Two Blue Jays pitchers share thoughts on the pitch clock

Detroit Tigers v Toronto Blue Jays
Detroit Tigers v Toronto Blue Jays / Mark Blinch/GettyImages
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While baseball remains America's national pastime, it has fallen behind the NFL and NBA when it comes to popularity and attracting new fans. Part of the issue was perceived to be that games were taking too long to play.

As such, Major League Baseball made the decision to implement a pitch clock for the 2023 season. As per MLB.com, this included a 30-second timer between batters.

In addition, a 15-second timer was put in place between pitches with the bases empty, and a 20-second timer with runners on base. As a result, games now last around two hours and 38 minutes, compared to three hours and three minutes last year.

As much as this should be considered a success for Rob Manfred and the league, what do the players think about the faster games? More specifically, the pitchers?

David Laurila of Fan Graphs decided to find out just that, speaking to 13 Major League pitchers. From a Blue Jays perspective, this included Kevin Gausman and Alek Manoah.

Gausman finds it easier

Beginning with Gausman, he's had more experience than most so far this season with the pitch clock, tied-fifth in the majors for innings pitched as of June. 13. He's also second in the league in strikeouts and is the Blue Jays' staff ace.

As such, it is no surprise to hear the 2021 All-Star likes the faster pace of play. Speaking to Laurila, he said:

"I think it’s easier in the shorter window. It’s less time. In anything, you usually mess yourself up the more time you give yourself. As pitchers, we can only stay hot for so long. If you have a three and a half, four hour game, the in-between innings are going to be long. It’s harder to stay locked in, to stay hot, and because of that it might take you a hitter or two to get loose when you go back out there. You might give up a hit, or even a run."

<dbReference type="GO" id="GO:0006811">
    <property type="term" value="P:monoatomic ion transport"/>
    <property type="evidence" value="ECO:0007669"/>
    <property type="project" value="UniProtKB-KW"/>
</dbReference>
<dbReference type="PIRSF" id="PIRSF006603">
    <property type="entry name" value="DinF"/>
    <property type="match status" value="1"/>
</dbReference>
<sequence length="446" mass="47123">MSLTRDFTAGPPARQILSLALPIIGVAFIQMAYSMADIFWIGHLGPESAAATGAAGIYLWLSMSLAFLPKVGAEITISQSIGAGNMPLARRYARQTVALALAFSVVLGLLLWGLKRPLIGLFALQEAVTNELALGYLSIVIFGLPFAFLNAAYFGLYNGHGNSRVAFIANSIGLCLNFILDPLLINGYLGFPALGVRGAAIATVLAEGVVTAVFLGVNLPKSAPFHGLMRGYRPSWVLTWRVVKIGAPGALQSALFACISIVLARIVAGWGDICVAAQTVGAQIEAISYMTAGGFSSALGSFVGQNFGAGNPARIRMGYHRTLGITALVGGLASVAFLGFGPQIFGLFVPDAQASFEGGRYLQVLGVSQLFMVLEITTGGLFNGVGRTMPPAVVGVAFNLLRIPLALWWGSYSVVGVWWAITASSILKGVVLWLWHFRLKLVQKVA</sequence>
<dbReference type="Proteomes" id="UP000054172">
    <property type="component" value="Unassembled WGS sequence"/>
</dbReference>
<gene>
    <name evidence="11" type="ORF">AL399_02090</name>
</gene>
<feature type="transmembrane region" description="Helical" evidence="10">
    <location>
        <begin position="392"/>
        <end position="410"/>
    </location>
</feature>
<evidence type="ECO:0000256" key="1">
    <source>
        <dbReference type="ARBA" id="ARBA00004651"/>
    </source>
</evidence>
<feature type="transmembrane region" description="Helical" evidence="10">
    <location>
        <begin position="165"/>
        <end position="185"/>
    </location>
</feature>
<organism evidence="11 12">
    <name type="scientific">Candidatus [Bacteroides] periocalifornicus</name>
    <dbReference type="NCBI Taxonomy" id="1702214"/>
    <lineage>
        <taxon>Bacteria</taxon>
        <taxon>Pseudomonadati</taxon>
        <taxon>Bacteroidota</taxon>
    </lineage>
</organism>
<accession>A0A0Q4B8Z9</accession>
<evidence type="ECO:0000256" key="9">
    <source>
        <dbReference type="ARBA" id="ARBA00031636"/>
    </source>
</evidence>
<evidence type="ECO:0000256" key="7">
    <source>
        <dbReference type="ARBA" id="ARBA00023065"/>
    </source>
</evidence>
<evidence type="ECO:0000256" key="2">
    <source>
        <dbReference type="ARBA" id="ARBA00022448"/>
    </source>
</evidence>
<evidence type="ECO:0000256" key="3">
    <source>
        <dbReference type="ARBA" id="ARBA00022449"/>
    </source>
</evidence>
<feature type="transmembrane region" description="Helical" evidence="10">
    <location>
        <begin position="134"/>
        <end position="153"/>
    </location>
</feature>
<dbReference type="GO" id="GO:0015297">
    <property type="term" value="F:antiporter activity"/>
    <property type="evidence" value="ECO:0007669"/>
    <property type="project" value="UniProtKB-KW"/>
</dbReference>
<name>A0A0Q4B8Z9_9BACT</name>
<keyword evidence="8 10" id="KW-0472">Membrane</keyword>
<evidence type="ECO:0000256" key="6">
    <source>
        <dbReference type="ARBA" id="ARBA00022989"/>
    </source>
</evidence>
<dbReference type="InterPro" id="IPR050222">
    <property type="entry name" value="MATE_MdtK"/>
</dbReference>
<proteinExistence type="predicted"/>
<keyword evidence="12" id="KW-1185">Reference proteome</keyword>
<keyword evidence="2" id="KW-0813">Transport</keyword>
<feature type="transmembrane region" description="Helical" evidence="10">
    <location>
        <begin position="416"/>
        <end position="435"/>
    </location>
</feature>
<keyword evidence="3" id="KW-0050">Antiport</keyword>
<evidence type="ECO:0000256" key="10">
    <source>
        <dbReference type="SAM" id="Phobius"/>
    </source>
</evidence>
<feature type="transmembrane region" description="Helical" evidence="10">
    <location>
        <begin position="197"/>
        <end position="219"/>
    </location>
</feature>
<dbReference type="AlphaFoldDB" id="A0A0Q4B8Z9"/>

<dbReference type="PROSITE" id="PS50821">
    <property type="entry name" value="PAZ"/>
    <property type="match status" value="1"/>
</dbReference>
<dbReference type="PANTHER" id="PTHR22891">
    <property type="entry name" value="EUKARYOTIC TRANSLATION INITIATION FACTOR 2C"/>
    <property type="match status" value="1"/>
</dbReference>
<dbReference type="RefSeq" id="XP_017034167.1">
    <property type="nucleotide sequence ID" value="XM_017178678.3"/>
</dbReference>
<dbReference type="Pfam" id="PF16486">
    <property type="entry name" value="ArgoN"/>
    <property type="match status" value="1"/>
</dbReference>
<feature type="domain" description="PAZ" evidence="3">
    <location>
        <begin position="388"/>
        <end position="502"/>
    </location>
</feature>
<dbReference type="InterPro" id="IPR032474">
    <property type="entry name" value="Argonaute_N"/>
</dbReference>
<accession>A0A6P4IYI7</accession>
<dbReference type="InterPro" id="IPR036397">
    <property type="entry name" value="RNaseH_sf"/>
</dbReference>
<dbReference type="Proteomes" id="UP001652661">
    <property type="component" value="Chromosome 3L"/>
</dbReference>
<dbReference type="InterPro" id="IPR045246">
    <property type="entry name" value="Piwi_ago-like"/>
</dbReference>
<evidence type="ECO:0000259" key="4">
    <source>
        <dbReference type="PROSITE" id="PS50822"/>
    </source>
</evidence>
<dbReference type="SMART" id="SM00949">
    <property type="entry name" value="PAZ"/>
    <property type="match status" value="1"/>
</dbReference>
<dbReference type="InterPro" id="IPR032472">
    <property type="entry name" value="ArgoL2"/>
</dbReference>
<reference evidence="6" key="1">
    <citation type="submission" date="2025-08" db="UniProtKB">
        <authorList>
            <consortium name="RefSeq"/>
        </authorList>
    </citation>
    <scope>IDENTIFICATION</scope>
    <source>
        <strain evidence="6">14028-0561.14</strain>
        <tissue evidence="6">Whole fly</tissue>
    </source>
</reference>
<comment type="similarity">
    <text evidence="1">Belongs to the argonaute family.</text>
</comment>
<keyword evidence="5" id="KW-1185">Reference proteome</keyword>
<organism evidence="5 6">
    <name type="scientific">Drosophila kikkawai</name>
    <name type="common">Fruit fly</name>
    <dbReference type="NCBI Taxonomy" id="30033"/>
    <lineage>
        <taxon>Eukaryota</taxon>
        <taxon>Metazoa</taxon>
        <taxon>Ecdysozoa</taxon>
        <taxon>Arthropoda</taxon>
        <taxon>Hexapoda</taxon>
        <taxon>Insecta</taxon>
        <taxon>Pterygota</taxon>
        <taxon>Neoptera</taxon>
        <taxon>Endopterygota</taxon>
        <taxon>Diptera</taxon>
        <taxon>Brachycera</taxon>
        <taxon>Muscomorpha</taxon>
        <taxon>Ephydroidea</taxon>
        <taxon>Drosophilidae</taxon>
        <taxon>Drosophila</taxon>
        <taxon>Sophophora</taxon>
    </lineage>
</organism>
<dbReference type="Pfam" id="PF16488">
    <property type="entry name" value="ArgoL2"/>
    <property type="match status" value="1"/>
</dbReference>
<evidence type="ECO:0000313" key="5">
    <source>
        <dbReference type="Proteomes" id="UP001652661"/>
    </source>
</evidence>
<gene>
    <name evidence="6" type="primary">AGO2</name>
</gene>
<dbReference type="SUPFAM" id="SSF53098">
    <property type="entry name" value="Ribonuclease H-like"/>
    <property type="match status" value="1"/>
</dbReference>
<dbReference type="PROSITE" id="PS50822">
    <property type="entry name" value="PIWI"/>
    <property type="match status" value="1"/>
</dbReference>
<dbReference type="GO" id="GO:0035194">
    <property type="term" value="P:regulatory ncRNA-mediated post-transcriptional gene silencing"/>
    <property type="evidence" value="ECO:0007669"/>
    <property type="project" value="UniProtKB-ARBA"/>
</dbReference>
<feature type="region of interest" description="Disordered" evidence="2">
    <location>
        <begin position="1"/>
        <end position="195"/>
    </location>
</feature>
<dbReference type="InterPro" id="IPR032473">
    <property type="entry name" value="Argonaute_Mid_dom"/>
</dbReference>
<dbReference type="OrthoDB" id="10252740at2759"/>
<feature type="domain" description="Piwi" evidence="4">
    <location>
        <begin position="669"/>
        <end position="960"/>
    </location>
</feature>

Manoah sees both sides of the debate

With due respect to Gausman, Manoah's take was always going to be more intriguing. After all, we're talking about a player whose had a significant fall from grace following last year's All-Star campaign which saw him finish third in AL Cy Young voting.

The 25-year-old's struggles this season have been well-documented, with baseball media and analysts everywhere looking to find out what's behind his poor performances. One of the prevalent theories is that he has been negatively impacted by having to speed up his game.

For his part, Manoah was thoughtful in considering both sides of the discussion surrounding the pitch clock. As per Laurila, he said:

"You can look at it both ways. The (longer window) could mean you’re working more, but it could also mean your offense is doing more and you’re doing less. So it would depend on whether the bulk of that time you’re sitting on the bench waiting for your offense to be done, or you’re pitching. Of course, if you’re going seven, you’re probably rolling pretty well and it’s your offense doing the bulk of the work. That said, I think doing it quicker is better. Less time to throw those pitches is better for your body."

Of course, it's up to the Blue Jays to find out what exactly is wrong with the 2019 11th overall draft pick, during his time in the rookie-level Florida Complex League. However, it is interesting that he does not consider the faster pace of play as an issue per se.

Are more changes coming?

Overall, whether it be the 13 pitchers Laurila spoke to or more generally speaking, the debate is still up in the air. As Shane Bieber of the Cleveland Guardians said:

"Good question. To give you a real response on the impact … we’ll probably see at the end of the year after a great big body of work. "

Pending how the season plays out, it will be interesting to see if Major League Baseball sticks with the current time parameters, or increases them. Sometimes you need/want extra time in big moments, to help build up the tension and excitement for fans.

A prime example of this would be the matchup between Mike Trout and Shohei Ohtani, at this year's World Baseball Classic. Not having a pitch clock certainly didn't ruin the moment, which had a feel similar to that of a MLB playoff game.

In this respect, we don't anticipate Manfred and company getting rid of the pitch clock altogether. However, the league must continue to adjust accordingly, to make sure their product remains appealing and relevant to sports fans.